Dean Horrix, who achieved minor fame during the 1980s as part of the Reading football team that won promotion to the Football League Third Division in 1984 and the Football League Second Division in 1986, lived in Tadley with his wife Carol. He remained in the area after leaving Reading for Millwall in 1988 and being transferred to Bristol City in early 1990, he was killed in a car crash in March 1990, aged 27, less than two weeks after signing for Bristol City. His wife survived. List of places in Hampshire List of civil parishes in Hampshire Tadley and District History Society
Sutton United F.C.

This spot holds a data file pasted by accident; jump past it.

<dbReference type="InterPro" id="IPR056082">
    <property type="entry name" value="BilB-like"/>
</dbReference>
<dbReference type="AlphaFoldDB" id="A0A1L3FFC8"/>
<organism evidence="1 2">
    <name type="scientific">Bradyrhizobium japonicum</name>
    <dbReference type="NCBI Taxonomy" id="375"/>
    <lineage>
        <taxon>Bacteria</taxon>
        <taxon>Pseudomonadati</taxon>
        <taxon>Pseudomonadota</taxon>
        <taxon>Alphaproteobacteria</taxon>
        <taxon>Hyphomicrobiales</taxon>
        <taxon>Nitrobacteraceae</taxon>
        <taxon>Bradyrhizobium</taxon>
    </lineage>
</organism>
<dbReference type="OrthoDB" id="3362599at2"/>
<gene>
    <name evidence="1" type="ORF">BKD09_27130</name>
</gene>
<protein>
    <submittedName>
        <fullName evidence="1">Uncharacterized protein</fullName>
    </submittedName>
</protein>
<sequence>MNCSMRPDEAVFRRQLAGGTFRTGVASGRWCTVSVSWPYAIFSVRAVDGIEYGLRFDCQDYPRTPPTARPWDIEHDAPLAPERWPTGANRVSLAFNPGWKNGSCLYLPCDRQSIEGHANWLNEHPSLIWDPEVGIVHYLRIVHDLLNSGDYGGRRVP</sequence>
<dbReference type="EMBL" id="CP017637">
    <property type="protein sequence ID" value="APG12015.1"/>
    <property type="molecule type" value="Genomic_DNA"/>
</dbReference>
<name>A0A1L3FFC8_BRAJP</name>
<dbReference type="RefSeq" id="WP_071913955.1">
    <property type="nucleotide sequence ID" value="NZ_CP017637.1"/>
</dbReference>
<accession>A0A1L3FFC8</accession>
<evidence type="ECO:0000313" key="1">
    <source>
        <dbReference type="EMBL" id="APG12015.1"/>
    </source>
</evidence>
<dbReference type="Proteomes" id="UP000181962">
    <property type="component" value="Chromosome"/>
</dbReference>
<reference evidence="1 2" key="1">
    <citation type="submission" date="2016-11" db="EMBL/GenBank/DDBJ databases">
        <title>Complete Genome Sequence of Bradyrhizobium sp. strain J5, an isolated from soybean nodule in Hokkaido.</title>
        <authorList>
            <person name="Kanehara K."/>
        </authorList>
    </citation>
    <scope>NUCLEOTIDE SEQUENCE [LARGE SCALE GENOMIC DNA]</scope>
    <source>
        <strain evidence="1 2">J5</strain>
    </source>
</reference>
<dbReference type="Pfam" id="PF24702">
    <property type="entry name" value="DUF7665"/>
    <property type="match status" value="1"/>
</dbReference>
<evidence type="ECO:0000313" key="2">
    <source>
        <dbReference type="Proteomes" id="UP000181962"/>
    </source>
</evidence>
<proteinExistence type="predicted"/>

Sutton United Football Club is a football club in Sutton, South London, who play in the National League, the fifth tier of English football. They play home games at Gander Green Lane, close to West Sutton Station; the club is an FA Charter Standard Community Club affiliated to the Surrey County Football Association. Sutton started out playing in junior, local leagues, but progressed into the Athenian League in 1921; the team fell back into the Isthmian League in 1991. They appeared in the Conference for one more season in 1999–2000, were founding members of the Conference South in 2004. Sutton won the National League South in 2015–16 and since 2016–17 have competed in the National League, one tier below the Football League; the team has had several cup successes, including playing at Wembley in the FA Amateur Cup final twice and in the FA Trophy final in 1981. Sutton won the Anglo-Italian Cup in 1979, but the club is most famous for its FA Cup "giant killing" exploits, most notably in the 1988–89 season, when they defeated Coventry City 2–1 in the 3rd Round.